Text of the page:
Thursday, 1 September 2016

Jez and Trump have more in common than you can ever imagine

So it’s all over, bar the enthusiastic shouting of Corbyn supporters towards the end of September.

We can wait for the fat lady to sing, but let’s not kid ourselves that her tune is going to sound anything other than the death of the Labour Party.

The latest YouGov polling gives Corbyn a massive lead over his challenger Owen Smith. And YouGov has a pretty good track record in internal party elections. The figures may be arguable, but I fear the result isn’t.

When you read the small print of the survey, there are some truly astonishing things to take on board. Smith, for instance, is ahead by a large margin among long-standing members. But Corbyn is the choice of the people who’ve flooded in since September 2015, specifically to support him.

This is political contest as game show.

The red team tries to sign up more people than the pink team. And the pink team tries to confuse existing red team members by pretending that pink is really red. As a result, some contestants may run over to the wrong side of the political assault course. 

Both the teams have a joker to play. Unfortunately, in each case, it happens to be their respective candidate.

Of course, it’s relatively easy for Corbynistas to round up the flotsam and jetsam of the British left with a rallying cry of ‘vote for Jez’. Rather less easy for sensible types to persuade their friends to sign up for Smith. After all, who wants to buy a ticket to board the Titanic when the iceberg has been sighted and you’ve already done some back-of-an-envelope calculations on the life-boat situation?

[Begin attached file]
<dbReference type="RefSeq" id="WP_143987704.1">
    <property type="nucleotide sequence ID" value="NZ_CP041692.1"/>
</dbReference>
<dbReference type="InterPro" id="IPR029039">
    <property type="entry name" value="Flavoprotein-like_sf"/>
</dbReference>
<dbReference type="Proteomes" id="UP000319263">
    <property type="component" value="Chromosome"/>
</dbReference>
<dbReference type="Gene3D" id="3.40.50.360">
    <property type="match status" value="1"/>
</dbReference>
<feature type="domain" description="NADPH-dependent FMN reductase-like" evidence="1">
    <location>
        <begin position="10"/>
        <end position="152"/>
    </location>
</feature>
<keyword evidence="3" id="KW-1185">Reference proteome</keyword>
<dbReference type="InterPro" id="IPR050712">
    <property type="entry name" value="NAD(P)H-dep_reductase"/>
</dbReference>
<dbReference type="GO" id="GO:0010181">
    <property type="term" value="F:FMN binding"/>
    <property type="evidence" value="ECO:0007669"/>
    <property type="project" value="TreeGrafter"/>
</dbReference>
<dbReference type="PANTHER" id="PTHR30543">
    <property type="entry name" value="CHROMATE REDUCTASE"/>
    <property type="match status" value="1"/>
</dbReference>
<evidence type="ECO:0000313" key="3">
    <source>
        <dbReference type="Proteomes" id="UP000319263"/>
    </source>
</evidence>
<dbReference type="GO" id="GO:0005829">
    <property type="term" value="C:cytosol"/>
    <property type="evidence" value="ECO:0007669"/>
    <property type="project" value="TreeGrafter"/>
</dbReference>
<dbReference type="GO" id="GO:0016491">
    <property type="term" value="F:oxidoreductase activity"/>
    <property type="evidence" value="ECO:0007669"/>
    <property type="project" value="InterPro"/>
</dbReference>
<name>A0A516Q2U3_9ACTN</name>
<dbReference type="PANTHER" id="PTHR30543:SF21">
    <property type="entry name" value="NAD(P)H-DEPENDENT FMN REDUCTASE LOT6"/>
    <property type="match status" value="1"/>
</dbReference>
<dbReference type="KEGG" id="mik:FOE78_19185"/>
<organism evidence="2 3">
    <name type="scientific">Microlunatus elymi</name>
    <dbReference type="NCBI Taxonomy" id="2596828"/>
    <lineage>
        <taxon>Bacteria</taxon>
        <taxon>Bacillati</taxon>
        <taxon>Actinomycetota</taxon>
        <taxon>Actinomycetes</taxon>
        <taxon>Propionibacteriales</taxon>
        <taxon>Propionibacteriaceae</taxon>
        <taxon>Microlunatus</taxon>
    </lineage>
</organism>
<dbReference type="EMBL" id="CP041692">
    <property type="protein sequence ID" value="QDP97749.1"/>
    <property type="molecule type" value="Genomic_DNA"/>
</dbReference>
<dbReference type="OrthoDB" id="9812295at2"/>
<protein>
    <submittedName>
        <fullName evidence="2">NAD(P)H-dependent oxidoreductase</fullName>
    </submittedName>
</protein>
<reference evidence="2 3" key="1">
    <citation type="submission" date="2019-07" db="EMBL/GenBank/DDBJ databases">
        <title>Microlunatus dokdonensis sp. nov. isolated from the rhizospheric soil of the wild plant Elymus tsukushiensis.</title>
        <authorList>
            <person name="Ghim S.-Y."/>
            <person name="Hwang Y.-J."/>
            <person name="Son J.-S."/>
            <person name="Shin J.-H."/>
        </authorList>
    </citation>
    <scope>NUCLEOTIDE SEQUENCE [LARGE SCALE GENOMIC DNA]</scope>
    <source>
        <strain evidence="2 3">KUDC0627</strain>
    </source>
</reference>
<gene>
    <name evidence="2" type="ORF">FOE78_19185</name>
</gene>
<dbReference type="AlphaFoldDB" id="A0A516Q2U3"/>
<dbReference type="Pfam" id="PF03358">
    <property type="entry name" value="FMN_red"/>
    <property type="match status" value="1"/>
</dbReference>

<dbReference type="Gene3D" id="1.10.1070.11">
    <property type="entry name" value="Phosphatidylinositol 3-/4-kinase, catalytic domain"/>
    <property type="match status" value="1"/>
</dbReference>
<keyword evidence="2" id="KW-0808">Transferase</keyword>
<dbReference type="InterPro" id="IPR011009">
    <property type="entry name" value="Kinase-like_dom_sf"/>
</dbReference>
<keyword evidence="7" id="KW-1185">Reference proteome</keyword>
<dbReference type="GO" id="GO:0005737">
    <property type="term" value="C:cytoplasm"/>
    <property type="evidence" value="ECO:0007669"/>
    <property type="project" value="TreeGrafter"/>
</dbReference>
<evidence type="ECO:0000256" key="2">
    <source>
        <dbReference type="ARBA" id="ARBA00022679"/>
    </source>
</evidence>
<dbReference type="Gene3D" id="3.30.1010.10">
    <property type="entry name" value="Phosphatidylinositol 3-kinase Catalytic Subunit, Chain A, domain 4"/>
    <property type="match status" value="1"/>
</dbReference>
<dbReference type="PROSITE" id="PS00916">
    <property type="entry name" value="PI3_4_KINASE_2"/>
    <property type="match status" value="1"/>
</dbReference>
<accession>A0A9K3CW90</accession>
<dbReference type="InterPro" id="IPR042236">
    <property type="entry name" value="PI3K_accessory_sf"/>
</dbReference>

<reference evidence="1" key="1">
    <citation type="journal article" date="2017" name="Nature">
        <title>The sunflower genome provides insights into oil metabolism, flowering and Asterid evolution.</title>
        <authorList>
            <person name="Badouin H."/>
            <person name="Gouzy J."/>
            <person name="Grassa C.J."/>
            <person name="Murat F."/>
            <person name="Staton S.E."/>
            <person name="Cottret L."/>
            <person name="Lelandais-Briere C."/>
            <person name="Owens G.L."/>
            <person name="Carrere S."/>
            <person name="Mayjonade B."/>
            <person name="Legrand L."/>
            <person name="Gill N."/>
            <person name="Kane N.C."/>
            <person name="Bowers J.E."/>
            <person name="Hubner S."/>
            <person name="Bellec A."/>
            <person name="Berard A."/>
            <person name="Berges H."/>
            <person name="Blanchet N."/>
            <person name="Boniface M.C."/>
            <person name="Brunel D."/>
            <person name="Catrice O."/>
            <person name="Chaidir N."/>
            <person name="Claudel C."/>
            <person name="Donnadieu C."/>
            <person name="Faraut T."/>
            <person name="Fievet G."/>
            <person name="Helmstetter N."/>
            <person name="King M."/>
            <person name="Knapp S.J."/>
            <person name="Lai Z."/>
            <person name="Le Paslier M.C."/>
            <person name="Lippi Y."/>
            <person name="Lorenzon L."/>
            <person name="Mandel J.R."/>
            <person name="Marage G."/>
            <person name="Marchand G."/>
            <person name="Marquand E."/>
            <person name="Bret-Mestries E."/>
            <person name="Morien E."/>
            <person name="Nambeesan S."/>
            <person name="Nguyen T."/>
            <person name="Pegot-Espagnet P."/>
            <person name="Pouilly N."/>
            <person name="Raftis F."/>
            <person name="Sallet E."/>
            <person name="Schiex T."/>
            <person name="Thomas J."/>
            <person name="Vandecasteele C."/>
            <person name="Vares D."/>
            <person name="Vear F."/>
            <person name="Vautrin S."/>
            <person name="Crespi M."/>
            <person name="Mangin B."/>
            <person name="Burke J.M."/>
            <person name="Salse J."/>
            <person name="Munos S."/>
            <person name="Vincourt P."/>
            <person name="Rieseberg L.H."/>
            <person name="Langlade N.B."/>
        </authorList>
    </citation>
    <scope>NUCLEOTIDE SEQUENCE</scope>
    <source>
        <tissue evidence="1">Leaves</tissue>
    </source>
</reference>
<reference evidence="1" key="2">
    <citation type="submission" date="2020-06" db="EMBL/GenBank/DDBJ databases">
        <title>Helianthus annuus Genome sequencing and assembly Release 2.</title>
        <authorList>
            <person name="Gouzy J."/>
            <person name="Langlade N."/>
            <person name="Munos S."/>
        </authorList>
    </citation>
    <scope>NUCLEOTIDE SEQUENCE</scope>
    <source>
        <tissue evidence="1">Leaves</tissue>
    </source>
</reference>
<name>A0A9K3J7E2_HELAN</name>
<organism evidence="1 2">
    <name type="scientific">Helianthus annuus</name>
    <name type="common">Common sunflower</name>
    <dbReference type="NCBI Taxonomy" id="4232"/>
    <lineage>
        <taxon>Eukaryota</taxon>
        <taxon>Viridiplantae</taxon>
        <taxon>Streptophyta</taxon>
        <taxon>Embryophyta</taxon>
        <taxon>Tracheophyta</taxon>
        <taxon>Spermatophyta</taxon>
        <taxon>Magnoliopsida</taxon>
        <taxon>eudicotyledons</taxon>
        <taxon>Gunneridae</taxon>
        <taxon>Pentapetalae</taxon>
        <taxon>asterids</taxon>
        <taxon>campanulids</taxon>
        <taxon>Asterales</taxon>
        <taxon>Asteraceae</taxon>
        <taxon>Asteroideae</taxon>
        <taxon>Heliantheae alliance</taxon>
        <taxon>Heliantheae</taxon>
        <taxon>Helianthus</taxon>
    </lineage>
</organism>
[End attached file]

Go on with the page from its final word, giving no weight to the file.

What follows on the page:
There’s another snippet from the YouGov poll worth reflecting on. A substantial minority of people voting for Corbyn admit that he is not competent.

Whoa!

Hold your horses just a second. Let’s spell that out in S L O W motion.

Around 40% of the people who say they’re voting for Jezza know him to be incompetent, but are voting for him anyway.

This is beyond crazy.

Support for the man is tribal, irrational and doing irreparable damage, not only to the Labour Party but also to the overall health of British democracy. And, no, I don’t think that’s an exaggeration. Let’s face it.  If there is no effective opposition in a two-party system, you are left with a one-party system.

The more the madness continues, the more parallels I see with the Trump phenomenon in the United States.  Many supporters of the US presidential hopeful – when confronted by their candidate’s gaffes, extremist opinions and lack of grasp of reality – simply shrug their shoulders. They’re going to vote for the guy anyway.

Why?

Because he’s Trump.

And for Trump, read Jez. While as personalities and politicians, they may well be poles apart, their supporters adhere to the same essential principles:

Don’t trust the media. They’re out to get us.

Don’t worry that the political establishment is against us. They would be.

Don’t worry that we have no coherent programme. We know what we’re against and that’s all that matters.

Don’t let them attack our man. He is a visionary and we are going to vote for him anyway.

Jez and Trump are insurgents who prosper from the alienation and anomie created by globalisation. Bizarrely, they have much more in common than you could ever imagine, including an irrational loyalist fan base, very thick skins and a complete lack of concern for what people think of them. Not to mention a love of merchandise.

But Jez is the poor relation.

He is dime-store Trump without the charisma, without the money, without the popular support.  

Where are we headed? It’s difficult at the moment to tell. British and American politics are fracturing left and right in unpredictable and dangerous ways.

Ed Balls and Liz Kendall – representatives of the Brownite and Blairite wings of New Labour respectively – have both said that moderates must stay and fight after a second Corbyn victory. But their voices will be swamped, Jez’s position entrenched and then reprisals will quickly ensue.

The only answer will be creation of a new, credible centre-left party. More on that soon.

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